Magical Mendocino: Why go? (Part 1 of 3 posts)
If I had guts, I would move to Mendocino County, California. People believe it takes a lot of nerve to live in New York City, but it is in fact easy for those of us used to urban life. Building superintendents handle household repairs; the city takes out our trash; maids clean the apartments; and bars, restaurants and bodegas are open when you need them (and when you don’t). Someone is always there to manage the details of our lives while we work hard to pay for it all.
To live in Mendocino, one needs to be a self-starter to succeed. Jobs at banks, ad agencies and PR firms don’t exist, and money ebbs and flows into the region with the seasons. During the summer, tourists flock to the wineries of the Anderson Valley and the town serves as a popular seaside retreat. When winter arrives, it feels as empty as an abandoned fishing village off the coast of Newfoundland. It takes guts to survive, but the lifestyle payoff is enormous.
Mendocino is the antithesis of the more populated, cultivated counties found further South (Sonoma, San Fran, L.A.). The scenery is moody and romantic, wild and at times empty; and the landscape is split between coast and country. The setting changes so dramatically during the ten-mile stretch from ocean to valley, that in the late 19th century the ranchers and farmers of Boonville, feeling a sense of (if not real) isolation, devised their own dialect called Boontling. Meant to discourage outsiders with their secret lingo, they took to calling those from the coast Fog Eaters. And fog they eat.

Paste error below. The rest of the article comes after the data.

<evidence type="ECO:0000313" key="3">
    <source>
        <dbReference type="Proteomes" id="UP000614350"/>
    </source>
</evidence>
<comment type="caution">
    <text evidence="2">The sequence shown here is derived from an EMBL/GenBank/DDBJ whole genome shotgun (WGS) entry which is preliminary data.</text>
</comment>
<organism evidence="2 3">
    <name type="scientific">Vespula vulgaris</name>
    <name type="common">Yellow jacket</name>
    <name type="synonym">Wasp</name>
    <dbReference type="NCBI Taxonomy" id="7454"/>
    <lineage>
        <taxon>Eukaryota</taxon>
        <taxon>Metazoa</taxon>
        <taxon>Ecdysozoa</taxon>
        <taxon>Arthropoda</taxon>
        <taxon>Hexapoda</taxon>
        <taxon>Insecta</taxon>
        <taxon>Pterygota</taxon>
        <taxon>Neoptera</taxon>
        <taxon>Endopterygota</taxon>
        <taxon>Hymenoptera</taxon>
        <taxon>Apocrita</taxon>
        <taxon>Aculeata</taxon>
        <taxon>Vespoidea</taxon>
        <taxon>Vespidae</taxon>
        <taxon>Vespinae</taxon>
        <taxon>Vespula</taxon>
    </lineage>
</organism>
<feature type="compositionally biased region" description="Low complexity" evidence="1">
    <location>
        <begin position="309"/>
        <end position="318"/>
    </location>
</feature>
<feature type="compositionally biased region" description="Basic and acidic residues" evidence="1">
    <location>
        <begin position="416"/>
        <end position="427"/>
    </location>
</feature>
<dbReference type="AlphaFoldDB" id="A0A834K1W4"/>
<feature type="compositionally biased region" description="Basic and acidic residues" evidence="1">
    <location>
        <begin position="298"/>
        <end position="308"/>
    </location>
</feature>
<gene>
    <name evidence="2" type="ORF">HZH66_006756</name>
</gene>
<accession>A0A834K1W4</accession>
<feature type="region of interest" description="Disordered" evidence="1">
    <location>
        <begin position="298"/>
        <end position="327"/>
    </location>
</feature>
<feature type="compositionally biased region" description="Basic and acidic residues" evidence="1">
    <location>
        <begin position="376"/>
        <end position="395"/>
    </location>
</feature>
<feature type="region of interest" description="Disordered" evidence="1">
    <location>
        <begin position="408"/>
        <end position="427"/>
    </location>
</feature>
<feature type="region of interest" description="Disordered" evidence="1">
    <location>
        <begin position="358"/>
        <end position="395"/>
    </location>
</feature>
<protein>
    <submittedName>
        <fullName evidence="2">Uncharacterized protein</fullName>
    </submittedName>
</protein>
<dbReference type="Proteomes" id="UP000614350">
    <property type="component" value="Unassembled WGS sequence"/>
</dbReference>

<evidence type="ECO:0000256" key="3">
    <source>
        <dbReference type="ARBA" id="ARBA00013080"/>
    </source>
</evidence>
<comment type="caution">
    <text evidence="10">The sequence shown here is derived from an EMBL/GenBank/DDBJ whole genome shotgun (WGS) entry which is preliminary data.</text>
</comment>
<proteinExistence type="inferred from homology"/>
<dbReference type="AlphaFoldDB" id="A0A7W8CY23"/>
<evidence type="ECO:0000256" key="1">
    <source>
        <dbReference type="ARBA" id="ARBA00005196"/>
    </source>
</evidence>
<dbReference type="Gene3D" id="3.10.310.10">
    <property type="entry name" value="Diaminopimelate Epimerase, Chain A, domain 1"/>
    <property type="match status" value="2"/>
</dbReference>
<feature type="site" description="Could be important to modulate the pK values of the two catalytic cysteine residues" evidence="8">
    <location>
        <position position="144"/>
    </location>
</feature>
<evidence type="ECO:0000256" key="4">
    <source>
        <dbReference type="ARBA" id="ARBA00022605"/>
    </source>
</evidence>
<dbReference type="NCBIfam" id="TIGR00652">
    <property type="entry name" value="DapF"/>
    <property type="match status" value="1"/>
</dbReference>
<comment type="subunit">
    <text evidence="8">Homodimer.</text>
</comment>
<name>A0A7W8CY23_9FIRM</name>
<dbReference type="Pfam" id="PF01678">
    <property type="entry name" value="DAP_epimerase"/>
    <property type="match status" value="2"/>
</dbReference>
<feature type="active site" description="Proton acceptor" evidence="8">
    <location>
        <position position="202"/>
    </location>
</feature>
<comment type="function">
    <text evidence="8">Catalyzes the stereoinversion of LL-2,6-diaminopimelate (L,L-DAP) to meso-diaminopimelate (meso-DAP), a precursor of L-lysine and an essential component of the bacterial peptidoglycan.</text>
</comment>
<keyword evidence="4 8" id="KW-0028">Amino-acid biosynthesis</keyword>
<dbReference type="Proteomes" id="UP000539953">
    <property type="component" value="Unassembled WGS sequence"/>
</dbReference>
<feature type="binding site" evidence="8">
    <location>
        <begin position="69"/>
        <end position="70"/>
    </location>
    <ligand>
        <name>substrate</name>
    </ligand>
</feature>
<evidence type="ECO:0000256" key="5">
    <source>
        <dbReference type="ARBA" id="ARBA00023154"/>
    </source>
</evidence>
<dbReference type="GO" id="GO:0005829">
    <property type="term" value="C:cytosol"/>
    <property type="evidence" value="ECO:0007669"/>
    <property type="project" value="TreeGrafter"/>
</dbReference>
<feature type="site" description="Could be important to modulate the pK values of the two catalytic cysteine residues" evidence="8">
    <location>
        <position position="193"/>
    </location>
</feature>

Along the shore each morning, vaporous plumes roll off the pounding surf of the Pacific, and over the rocky beaches to swallow the streets of Mendocino like a scene from Stephen King’s The Mist. In contrast, the valley is filled with dense forests of towering, ancient redwoods; misty mountain peaks; and sunlit valleys filled with farms and vineyards.
But what do people do here? I posed that question to the owner of the Glendeven Inn where we were staying (see post #3). His reply: “they do what we do, they own a B&B or an Inn.” Of course, someone must also own the seasonal restaurants in town or the nearby grocery. I also discovered another local career path involves foraging mushrooms, specifically Candy-Caps, which taste like maple syrup and are used in cookies and ice cream! For me, however, the most intriguing work is done by those making the wine.
Having spent many years drinking Pinot Noir from all over California, I was growing tired of the wines trending towards an over-ripe and heavily oak-influenced profile. I wanted to taste purity of fruit, but also the dirt. The wines of Mendocino County capture the qualities that originally drew me to Pinot. Many of them offer balance and grace, berries and soil, and a sense of place in this remote region. I had found my fairy-tale in this enchanted land of maple candy fungi and wines offering a drink of the forest floor.
Getting to this beguiling place is easier than it sounds. As undeveloped (for California) as it feels, Mendocino is a surprisingly easy 3-hour drive from San Fran, considering New Yorkers travel 3+ hours to the Hamptons every summer weekend. Maybe Mendocino County receives far less traffic, and therefore development, because the road North along 101 is dense with distractions. From a tourist perspective, that is a very good thing.
Coming soon, Part 2: How to get there and Wineries to Visit